This R package implements clinical trial designs in R and RStan.

RStan is the R connector of the Stan project. Stan offers full Bayesian statistical inference so the designs implemented here tend to be Bayesian in nature. Furthermore, there is a preponderance of early-phase clinical trial designs because a) these are the designs that tend to use Bayesian methodology; and b) this is my research area.

Functions are provided to invoke a trial analysis on observed outcomes and perform simulations.

Trial designs currently implemented include:

- EffTox, by Thall & Cook.
- a Hierarchical Bayesian model for binary response outcomes, by Thall, Wathen, Bekele, Champlin, Baker & Benjamin (2003)
- Bayesian Evaluation of Bivariate Binary Outcomes with Predictive Information (BEBOP), by Brock et al.

`library(trialr)`

In a nutshell, Thall & Cook’s EffTox is a dose-finding design that uses binary efficacy and toxicity outcomes to select a dose with a high utility score. Refer to *Dose-Finding Based on Efficacy-Toxicity Trade-Offs* (Thall & Cook) and *Effective sample size for computing prior hyperparameters in Bayesian phase I-II dose-finding* (Thall, Herrick, Nguyen, Venier & Norris).

Get parameters for EffTox demo scenario

`dat <- efftox_parameters_demo()`

Add outcomes for 3 patients: patient 1, treated at dose 1, has neither efficacy nor toxicity; patient 2, treated at dose 2, has just efficacy; and patients 3, treated at dose 3, has both.

```
dat$num_patients <- 3
dat$eff <- c(0, 1, 1)
dat$tox <- c(0, 0, 1)
dat$doses <- c(1, 2, 3)
```

Invoke RStan posterior sampling on model and data. By installing `trialr`

, the EffTox model is compiled on your system and made available for sampling via the `stanmodels`

object.

```
set.seed(123)
samp <- rstan::sampling(stanmodels$EffTox, data = dat)
decision <- efftox_process(dat, samp)
decision$recommended_dose # 3 is the recommended dose-level
round(decision$utility, 2) # -0.63 0.04 0.22 -0.07 -0.21
```

Doses 3 has the highest utility score. Sometimes, doses other than the maximal-utility dose will be recommended because of the dose-admissibility rules. See the papers for details.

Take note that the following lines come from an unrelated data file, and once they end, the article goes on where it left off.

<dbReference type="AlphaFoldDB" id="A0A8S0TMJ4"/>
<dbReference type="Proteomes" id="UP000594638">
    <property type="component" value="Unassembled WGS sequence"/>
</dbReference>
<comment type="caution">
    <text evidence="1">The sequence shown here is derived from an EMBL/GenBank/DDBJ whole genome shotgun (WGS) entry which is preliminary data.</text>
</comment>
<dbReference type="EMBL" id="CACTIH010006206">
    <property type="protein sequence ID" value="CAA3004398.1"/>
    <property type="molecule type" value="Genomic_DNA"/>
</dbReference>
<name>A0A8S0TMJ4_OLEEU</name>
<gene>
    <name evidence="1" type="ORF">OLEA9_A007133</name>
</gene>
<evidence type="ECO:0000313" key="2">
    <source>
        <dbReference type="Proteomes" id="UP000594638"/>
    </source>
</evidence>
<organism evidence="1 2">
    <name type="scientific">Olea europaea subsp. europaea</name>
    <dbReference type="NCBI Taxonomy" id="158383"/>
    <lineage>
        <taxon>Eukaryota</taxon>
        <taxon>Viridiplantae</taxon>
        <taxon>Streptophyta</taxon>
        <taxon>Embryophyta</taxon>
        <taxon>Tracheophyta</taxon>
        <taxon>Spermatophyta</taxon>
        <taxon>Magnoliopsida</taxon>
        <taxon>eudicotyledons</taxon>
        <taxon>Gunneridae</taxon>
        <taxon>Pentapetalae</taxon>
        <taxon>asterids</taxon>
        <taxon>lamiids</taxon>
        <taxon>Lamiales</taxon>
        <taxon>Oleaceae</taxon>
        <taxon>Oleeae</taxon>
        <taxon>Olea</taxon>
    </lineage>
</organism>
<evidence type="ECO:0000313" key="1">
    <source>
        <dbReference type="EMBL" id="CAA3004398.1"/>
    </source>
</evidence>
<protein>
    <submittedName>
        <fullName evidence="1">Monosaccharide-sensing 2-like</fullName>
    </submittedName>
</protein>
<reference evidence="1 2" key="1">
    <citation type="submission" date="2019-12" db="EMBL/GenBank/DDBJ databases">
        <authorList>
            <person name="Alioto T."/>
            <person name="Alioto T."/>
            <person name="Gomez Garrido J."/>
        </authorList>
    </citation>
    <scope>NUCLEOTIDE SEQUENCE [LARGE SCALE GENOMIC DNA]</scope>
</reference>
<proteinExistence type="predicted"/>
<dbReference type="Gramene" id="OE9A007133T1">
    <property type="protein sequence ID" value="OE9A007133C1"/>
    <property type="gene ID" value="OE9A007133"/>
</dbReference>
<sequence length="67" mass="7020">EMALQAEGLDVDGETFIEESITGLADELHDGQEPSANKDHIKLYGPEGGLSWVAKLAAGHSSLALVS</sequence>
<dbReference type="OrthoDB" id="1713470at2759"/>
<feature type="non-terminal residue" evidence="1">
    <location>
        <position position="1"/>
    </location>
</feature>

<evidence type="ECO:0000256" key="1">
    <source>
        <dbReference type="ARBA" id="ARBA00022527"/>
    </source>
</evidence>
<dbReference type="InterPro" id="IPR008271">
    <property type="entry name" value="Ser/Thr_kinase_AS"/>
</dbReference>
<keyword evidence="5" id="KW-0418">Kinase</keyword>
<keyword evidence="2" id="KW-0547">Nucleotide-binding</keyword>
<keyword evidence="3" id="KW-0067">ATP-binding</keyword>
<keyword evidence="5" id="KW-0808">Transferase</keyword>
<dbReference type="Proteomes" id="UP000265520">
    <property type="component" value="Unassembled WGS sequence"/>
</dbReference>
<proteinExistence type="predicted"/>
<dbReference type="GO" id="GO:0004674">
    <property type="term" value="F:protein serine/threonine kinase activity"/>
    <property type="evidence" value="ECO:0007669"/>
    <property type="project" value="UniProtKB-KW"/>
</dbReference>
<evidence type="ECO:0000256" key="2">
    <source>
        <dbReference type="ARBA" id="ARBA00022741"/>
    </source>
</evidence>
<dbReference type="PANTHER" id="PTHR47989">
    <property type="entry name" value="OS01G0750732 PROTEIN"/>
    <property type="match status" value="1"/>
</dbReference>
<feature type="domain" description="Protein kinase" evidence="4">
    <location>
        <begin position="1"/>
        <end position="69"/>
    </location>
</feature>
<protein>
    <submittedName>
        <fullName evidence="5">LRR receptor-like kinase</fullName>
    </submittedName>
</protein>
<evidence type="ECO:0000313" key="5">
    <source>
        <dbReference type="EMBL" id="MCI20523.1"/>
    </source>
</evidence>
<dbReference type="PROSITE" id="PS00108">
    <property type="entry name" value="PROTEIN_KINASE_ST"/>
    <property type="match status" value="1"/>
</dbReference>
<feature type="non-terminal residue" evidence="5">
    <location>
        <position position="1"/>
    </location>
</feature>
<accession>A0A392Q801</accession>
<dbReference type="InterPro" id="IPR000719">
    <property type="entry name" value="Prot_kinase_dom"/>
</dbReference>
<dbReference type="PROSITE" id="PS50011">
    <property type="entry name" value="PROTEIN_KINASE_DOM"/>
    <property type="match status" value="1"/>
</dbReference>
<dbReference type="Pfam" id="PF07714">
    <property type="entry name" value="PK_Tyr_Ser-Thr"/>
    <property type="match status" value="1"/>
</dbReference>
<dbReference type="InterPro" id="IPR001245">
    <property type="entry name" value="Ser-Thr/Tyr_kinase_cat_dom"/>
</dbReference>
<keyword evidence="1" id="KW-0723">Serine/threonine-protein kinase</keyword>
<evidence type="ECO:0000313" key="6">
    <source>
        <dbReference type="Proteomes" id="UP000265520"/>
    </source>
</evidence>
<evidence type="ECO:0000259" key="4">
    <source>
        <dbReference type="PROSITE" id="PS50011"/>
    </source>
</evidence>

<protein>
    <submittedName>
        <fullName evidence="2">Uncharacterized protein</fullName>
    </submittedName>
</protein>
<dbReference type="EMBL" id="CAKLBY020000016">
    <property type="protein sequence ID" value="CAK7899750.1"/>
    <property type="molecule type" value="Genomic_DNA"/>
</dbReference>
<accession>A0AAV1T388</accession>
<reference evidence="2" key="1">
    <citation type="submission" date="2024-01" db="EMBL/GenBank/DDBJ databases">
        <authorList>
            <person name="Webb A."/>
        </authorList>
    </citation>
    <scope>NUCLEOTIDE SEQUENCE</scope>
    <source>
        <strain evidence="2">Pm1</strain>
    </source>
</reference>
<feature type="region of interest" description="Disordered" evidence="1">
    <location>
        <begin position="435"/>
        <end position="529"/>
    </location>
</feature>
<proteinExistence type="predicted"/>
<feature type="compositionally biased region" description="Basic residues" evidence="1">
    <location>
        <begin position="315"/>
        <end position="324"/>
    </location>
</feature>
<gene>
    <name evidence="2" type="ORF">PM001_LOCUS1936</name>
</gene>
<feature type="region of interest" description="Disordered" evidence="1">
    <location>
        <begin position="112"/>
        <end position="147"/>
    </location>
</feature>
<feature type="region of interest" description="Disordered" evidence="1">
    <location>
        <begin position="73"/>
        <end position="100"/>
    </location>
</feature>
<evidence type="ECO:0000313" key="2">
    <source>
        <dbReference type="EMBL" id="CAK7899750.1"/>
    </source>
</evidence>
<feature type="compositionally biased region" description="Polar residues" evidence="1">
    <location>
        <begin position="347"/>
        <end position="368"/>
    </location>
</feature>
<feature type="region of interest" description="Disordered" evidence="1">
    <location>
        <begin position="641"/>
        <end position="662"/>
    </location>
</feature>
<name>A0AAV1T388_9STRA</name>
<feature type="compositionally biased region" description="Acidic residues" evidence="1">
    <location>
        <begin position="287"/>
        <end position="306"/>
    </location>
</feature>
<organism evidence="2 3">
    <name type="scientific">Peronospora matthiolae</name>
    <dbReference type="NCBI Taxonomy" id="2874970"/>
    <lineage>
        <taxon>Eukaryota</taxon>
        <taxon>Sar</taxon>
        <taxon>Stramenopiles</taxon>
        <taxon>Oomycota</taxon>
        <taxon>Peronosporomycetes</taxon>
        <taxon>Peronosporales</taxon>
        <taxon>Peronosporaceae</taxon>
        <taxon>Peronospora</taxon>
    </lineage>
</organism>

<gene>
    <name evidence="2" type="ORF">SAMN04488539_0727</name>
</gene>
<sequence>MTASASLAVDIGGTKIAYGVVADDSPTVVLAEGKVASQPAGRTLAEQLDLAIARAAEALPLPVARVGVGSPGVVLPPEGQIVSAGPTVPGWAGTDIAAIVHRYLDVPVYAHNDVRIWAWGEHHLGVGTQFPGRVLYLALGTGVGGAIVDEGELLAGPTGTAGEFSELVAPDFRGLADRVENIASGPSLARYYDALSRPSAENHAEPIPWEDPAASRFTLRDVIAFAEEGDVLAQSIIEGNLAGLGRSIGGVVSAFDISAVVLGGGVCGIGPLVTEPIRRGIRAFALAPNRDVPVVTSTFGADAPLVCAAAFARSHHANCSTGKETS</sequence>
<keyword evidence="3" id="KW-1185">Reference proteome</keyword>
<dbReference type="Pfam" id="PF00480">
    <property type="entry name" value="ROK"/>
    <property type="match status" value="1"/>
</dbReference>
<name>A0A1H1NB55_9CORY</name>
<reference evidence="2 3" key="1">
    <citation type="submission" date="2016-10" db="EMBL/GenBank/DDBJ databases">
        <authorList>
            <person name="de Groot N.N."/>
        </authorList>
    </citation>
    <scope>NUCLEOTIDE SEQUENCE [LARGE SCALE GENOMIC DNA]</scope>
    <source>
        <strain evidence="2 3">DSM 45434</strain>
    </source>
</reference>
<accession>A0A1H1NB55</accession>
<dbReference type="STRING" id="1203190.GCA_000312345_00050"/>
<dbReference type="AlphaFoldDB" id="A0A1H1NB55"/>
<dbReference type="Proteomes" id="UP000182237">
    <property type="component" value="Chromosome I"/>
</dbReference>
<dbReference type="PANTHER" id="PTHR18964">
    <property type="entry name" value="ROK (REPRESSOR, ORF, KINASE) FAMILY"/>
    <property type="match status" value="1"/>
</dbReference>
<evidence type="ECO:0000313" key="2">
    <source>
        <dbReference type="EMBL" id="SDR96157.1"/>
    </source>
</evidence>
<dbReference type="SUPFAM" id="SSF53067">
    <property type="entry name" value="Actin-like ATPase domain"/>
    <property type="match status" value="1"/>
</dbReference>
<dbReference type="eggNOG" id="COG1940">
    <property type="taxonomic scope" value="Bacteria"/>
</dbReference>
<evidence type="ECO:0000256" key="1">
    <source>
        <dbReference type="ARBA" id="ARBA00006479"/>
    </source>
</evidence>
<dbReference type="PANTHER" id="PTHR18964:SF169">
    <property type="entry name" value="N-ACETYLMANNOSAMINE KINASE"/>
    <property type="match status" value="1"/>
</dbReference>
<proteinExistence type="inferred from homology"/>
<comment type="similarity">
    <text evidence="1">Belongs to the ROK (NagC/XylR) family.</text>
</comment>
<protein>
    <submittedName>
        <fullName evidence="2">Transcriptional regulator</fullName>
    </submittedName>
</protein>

Functions are provided to create useful plots. For instance, it is illuminating to plot the posterior means of the probabilities of efficacy and toxicity at each of the doses on the trade-off contours. The five doses are shown in red. Doses closer to the lower-right corner have higher utility.

```
efftox_contour_plot(dat, prob_eff = decision$prob_eff, prob_tox = decision$prob_tox)
title('EffTox utility contours')
```

*plot not shown in CRAN version of README. View at https://github.com/brockk/trialr *

Another way of viewing dose-utility is a density plot

`efftox_utility_density_plot(samp, doses = 1:3) + ggtitle("EffTox dose utility densities")`

*plot not shown in CRAN version of README. View at https://github.com/brockk/trialr *

From this plot, it is perhaps not obvious that dose 3 has higher expected utility than dose 2.

`trialr`

To install the most recent release on CRAN, use

`install.packages("trialr")`

You can install straight from GitHub and get the most recent commits (i.e. between releases).

Install devtools if you do not already have it

```
if (!require(devtools)) {
install.packages("devtools")
}
```

Then run

`devtools::install_github('brockk/trialr')`

The install process is sometimes a little tricky. `trialr`

relies on Stan, so `rstan`

must be installed succesfully first. RStan relies on a C++ compiler being installed, and the compiler used varies by platform. I give more detailed steps for Windows, Mac and Linux below.

In my experience, the install sequence that works best is:

- Install
`Rtools`

, to get a C++ compiler - Install
`rstan`

- Install
`trialr`

Visit https://cran.r-project.org/bin/windows/Rtools/ and install for your version of R. I always try to use the newest version of everything to maximise chances that bugs have been fixed.

This may be as simple as running

`install.packages("rstan")`

This should install the many requisites for RStan too. Requirements include `stantools`

and `Rcpp`

. If you encounter problems, you should visit the RStan quick start guide and follow the instructions for your platform. Further help will be available at the RStan homepage at mc-stan.org.

Finally, install `trialr`

using one of the methods described above.

To compile C++ code on your Mac, you will need a toolchain. One way to do that is to install the XCode developer tools. Try running `gcc`

on the command line. If developer tools are not installed, this command should start the process. You may need to agree to terms of use (also via the command line) before compiling is possible.

Once a C++ compiler is installed, follow the instructions above to install `rstan`

.

And finally, install `trialr`

as described above.

Coming soon.

If there is a published Bayesian design you want implemented in Stan, get in touch. Contact @brockk on GitHub